Stories of Eating Disorder Recovery: Celebrating 4 Years

April 04, 2020

Today I celebrate four years recovered, four years free from my demons, four years of living life without my eating disorder. To celebrate my recovery anniversary, I decided to write a letter to myself who was starting on her recovery journey, and had no idea what these past four years would hold.

Dear Amy,

Today you learned that what you were most afraid of, was actually what ended up saving you. That’s why April 4th will always mark your recovery anniversary. As you embark on this journey, here are four things I want you to know.

1. Listen to your treatment team: You have the best team that money can buy, so put your pride aside and listen to them. Be truthful with them, if you aren’t being honest with them, they can’t help you. Some of the things they’ll want you to do may not make sense at the time, but do it anyway. One day it will all make sense.

2. Plans change, and then they change some more: I know you worked all your life to be in the fashion industry. I remember the last time you left New York City you were certain you would be back a few months later, finding an apartment and starting your glamourous career in fashion. But you’ll soon learn that recovery changes you, it changes your hopes, your dreams, and your passions. The girl that wanted nothing more than to spend her life in little black dresses working fashion weeks, will one day find herself back in school, studying — not fashion, but the very things that held her captive for so many years, with the hope of one day being able to take the hand of those struggling, and lead them to freedom.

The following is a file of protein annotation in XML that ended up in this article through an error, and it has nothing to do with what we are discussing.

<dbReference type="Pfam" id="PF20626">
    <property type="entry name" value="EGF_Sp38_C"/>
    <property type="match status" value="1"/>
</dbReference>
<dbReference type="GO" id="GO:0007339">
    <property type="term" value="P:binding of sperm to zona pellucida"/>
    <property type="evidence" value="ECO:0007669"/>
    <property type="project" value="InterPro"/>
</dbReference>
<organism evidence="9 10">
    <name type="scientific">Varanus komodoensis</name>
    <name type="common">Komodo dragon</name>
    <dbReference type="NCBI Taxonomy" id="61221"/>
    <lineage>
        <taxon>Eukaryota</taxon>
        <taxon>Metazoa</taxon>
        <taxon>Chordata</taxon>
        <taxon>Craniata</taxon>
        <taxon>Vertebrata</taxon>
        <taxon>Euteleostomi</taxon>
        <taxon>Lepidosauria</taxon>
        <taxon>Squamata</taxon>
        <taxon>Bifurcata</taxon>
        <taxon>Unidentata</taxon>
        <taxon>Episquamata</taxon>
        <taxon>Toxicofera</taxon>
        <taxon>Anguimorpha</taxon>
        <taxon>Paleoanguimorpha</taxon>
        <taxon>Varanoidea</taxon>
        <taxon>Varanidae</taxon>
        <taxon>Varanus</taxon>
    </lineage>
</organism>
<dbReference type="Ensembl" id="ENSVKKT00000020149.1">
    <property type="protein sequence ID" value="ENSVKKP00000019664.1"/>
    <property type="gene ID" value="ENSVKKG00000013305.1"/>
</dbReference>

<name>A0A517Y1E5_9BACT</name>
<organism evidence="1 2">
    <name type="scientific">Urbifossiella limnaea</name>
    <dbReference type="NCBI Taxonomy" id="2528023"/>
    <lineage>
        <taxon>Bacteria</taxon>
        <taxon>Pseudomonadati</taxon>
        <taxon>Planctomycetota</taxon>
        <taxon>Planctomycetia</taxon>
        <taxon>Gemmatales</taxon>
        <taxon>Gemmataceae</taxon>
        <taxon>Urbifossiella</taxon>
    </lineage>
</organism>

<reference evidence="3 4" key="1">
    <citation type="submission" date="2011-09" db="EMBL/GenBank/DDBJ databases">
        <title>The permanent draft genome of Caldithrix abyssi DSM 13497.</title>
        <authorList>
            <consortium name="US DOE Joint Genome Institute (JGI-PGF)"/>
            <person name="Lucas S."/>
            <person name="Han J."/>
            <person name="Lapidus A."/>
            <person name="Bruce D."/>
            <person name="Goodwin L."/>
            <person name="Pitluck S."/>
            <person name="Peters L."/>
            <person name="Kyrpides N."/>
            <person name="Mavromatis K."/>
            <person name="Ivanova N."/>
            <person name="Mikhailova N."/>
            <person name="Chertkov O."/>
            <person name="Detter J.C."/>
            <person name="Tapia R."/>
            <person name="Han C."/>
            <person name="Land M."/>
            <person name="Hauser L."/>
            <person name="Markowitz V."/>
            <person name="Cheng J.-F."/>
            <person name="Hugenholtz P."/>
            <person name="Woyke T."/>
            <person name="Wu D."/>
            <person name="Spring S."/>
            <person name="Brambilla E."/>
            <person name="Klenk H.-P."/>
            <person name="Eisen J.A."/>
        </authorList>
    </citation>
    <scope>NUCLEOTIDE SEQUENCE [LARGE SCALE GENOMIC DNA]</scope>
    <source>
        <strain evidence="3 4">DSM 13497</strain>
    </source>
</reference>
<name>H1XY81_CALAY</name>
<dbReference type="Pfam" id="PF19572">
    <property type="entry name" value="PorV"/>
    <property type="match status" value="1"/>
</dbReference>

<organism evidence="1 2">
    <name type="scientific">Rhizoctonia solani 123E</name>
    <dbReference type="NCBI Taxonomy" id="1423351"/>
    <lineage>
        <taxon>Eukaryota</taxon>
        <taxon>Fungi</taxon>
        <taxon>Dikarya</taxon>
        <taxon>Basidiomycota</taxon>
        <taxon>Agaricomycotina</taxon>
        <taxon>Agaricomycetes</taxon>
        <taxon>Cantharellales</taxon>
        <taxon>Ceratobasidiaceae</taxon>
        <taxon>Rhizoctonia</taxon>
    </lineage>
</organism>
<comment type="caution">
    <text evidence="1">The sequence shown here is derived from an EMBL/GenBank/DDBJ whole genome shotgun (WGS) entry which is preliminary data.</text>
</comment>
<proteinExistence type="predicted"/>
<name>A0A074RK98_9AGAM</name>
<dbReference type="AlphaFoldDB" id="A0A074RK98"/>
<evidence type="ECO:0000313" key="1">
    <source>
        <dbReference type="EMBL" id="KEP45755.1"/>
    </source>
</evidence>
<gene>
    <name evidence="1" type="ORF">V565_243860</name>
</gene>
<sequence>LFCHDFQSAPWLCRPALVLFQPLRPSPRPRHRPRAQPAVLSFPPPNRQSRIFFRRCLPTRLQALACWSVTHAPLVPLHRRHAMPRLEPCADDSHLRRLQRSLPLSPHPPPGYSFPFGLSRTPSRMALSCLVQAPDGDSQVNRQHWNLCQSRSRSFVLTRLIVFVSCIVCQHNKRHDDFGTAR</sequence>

3. You’ll still stumble: Wait – you thought life was going to be rainbows and butterflies from now on? Well, you’re wrong. You’ll still have hard days, and to be completely honest you’ll still have days that you want to throw in the towel and give up. Anxiety and depression don’t disappear just because you have recovered. But through your struggle, you’ve been armed with coping skills, with a fantastic support system, and you have overcome an eating disorder; which is the hardest thing you will ever have to do. Here is one thing I will promise you, the worst day in recovery, is infinitely better than the best day spent in your eating disorder.

4. Recovery is possible: I know that four years ago when you started on the path to freedom, you honestly were not even sure if recovery was possible. You wanted a life without your eating disorder, but would it be worth it?  Was full freedom possible? Well, I’m here to tell you that it is. Remember how you hated speech class in college? Remember how you vowed you would never, ever, speak in public? Well, in a few years, you will have overcome that fear of public speaking, all because you have found full recovery, and want to share that hope with the world. For the last six years your eating disorder has been your deepest, darkest secret, the roadblock in your life that brought the most shame.  But one day, you’ll end up sharing your story with thousands of people. Why? Why would you share the story that you kept under lock and key for so many years? Well, because people did it for you. You held onto those stories of hope for dear life. So now that you’ve experienced what recovery feels like, you want to be that story of hope for someone else.

Cheers to Four Years,

Amy Sullivan is currently in graduate school for clinical mental health counseling, serves as the Southern Smash Coordinator for The Alliance and runs her initiative JOY’d. She is also a dog mom to the worst behaved chihuahua in the world and Auntie Amy to the most adorable little girl and baby boy. You can follow Amy’s recovery journey here: